How Your Why Applies to Attracting Clients in Your Coaching Business
As a coach, it's highly likely that you feel a sense of meaning or purpose in your work and you have a heart for people. I also feel comfortable enough to divine that you likely felt an innate draw towards becoming a coach so that you could help your dream clients to be their best version of themselves.
I utilize Oracle cards to help guide me in my personal life and in my design business. Recently I was looking for guidance in where my focus should be on my business development day. The card I pulled from the Wisdom of the Oracle deck by Colette Baron-Reid was number 31 “Why?” This particular message moved me, “Knowing your why is the key to fulfillment. When you are clear about it, your intention will then be a magnet for miracles.” Baron-Reid writes, “Knowing the motives behind your career and creative ventures is the ticket to your greatest success.”
But how does your Why apply to your business, your brand, attracting coaching clients, and even within your approaches to coaching your clients? Purpose attracts, motivates, and retains your ideal clients. People are looking for a worthy purpose or vision they can believe in, especially in searching for coaches. Your Why builds trust. It creates and offers a way to relate to your ideal clients. Your purpose helps establish your competitive advantage. That's why it's essential to have your Why visible throughout your brand: the visuals, the messaging, the ways you interact.
3 Steps to Uncover Your Why & Increase Client Attraction
I'm a fan of Simon Sinek. His "Start with Why" Ted Talk inspired me to get introspective and discover and define my purpose. It motivated me to look at my life and career, to shake things up, and make moves toward creating a life worth getting out of bed for.
It is one of life's greatest joys to wake up in the morning
with a clear sense of why the day matters
Why every day matters.
This is what it means to find your Why.
In case you haven't seen it before, here's that powerful message.
1) Questions to Surface Your Why
Discovering your why may initially seem to be a bit of a daunting task. In his book, "Find Your Why", Simon provides the following questions to dive deep and help reveal a theme. I recommend opening up a Google Doc and writing—it makes the theme identification process much simpler.
- Who in your life has helped make you the person you are today? Think of a specific time when they embodied what you admire most about them. How did hearing their words or watching their actions make you feel?
- Think of a day at work when you might have said to yourself, "I would have done that for free." What happened that day to make you say that?
- Think of your worst day at work—the kind of day you hope never to go through again. What happened?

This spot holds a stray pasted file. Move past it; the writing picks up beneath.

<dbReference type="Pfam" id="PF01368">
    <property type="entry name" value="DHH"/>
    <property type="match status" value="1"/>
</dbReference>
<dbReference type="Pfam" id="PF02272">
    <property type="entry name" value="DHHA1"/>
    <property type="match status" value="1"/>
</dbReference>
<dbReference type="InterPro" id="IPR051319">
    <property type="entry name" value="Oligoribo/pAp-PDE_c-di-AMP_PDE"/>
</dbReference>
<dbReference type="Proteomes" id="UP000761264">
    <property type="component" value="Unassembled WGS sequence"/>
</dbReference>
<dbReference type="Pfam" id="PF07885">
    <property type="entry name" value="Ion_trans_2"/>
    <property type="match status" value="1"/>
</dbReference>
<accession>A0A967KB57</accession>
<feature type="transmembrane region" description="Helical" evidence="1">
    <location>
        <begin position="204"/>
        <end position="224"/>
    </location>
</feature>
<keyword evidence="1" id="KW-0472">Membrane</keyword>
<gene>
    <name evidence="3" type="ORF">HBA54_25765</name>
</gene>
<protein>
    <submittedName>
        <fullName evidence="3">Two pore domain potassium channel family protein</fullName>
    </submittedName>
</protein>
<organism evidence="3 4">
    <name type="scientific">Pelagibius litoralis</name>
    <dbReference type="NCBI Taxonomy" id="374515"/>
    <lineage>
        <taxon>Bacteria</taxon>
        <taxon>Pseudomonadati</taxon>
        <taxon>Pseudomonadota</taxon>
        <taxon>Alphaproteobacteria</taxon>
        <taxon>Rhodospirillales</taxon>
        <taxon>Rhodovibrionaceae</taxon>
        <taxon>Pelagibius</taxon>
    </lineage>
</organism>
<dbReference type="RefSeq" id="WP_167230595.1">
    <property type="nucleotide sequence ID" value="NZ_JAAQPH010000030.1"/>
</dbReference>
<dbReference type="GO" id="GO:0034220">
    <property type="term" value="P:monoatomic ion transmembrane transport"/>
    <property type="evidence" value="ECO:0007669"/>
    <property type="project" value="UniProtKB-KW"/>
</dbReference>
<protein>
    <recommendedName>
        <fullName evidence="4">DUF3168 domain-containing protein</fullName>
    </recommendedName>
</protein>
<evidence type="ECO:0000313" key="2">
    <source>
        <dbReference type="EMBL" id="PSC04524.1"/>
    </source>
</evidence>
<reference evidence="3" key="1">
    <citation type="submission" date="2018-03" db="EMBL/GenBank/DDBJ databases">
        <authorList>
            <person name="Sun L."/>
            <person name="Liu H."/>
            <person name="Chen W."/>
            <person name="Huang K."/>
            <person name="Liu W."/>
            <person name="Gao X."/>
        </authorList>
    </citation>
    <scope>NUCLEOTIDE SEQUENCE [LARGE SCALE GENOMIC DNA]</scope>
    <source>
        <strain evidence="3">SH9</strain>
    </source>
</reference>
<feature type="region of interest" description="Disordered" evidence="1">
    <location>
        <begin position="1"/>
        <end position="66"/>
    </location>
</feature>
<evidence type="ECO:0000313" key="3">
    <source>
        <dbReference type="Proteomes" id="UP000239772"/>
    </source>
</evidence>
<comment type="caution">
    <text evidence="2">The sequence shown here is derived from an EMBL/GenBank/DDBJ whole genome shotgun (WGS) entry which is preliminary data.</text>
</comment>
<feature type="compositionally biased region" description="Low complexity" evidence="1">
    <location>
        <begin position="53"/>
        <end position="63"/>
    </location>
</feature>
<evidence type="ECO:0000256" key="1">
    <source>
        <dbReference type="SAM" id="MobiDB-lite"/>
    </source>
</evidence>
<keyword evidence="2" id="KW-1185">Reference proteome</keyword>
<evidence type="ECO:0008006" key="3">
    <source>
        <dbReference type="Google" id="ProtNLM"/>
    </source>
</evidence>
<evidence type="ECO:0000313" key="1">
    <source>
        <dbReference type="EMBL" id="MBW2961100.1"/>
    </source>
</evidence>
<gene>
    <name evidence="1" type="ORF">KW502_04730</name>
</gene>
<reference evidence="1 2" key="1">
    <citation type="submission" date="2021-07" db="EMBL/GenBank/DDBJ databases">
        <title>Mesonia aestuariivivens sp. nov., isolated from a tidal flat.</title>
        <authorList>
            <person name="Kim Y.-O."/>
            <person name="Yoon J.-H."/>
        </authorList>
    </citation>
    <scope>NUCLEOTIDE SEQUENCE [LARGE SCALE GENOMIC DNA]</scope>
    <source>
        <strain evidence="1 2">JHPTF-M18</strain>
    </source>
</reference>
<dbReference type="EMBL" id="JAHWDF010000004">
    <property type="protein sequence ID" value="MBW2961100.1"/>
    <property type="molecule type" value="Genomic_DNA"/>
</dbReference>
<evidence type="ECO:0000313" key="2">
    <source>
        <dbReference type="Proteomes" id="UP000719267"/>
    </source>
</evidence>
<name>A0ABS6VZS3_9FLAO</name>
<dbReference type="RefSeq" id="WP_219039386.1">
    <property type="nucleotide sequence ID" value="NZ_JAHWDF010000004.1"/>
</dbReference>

- What is the earliest, specific, happy childhood memory that comes to your mind?
- At school, what was an experience you loved?
- What has been a pivotal moment in your life, one when you realized nothing would ever the same.
- What happened that changed the way you think about the world and your role in it?
- What was a time when you gave of yourself to help someone else, after which you felt unbelievably good—like you had done something that mattered?
- What have you accomplished that you're really proud of? (Be sure to make a mental note of who else was involved. Ex: who helped you, who cheered you on, who was waiting for you at the finish line?)
2) Identify Your Themes
Now it's time to identify recurring ideas, words, phrases, and feelings that float to the surface from your answers. Highlight one or two of them that inspire you—that jump off the page at you and resonate with you most. These words/themes are likely the most motivational words/phrases to use in your Why Statement.
3) Structure Your Why
The next step is to structure your Why Statement:
To [insert contribution] so that [insert impact].
Here are a couple of examples:
- "To leave a positive impact on people's lives so that they can realize their true potential."
- "To strive to help people so that they can be the best version of themselves."
Keep it simple, short, and easy to understand without further explanation. Note: It's perfectly OK to revisit and tweak this statement. Just as you are a work in progress, so is the statement.
My own Why has evolved over time:
- To empower businesses with soul to come to life and raise the vibe with purposeful design.
Apply Your Why to Your Life Coach Brand Touchpoints
Your Why can be a very powerful statement that can help guide every interaction you and your coaching business have with your clients. This includes everything from your visuals and your brand messaging at every touch point including your website, social media, email marketing, and sales pages and funnels. Your purpose impacts how attractive you are to your ideal clients from the moment they find you to after they engage with you and your services.
So tell me, what is your higher purpose in life? And how will you apply your Why to your coaching business?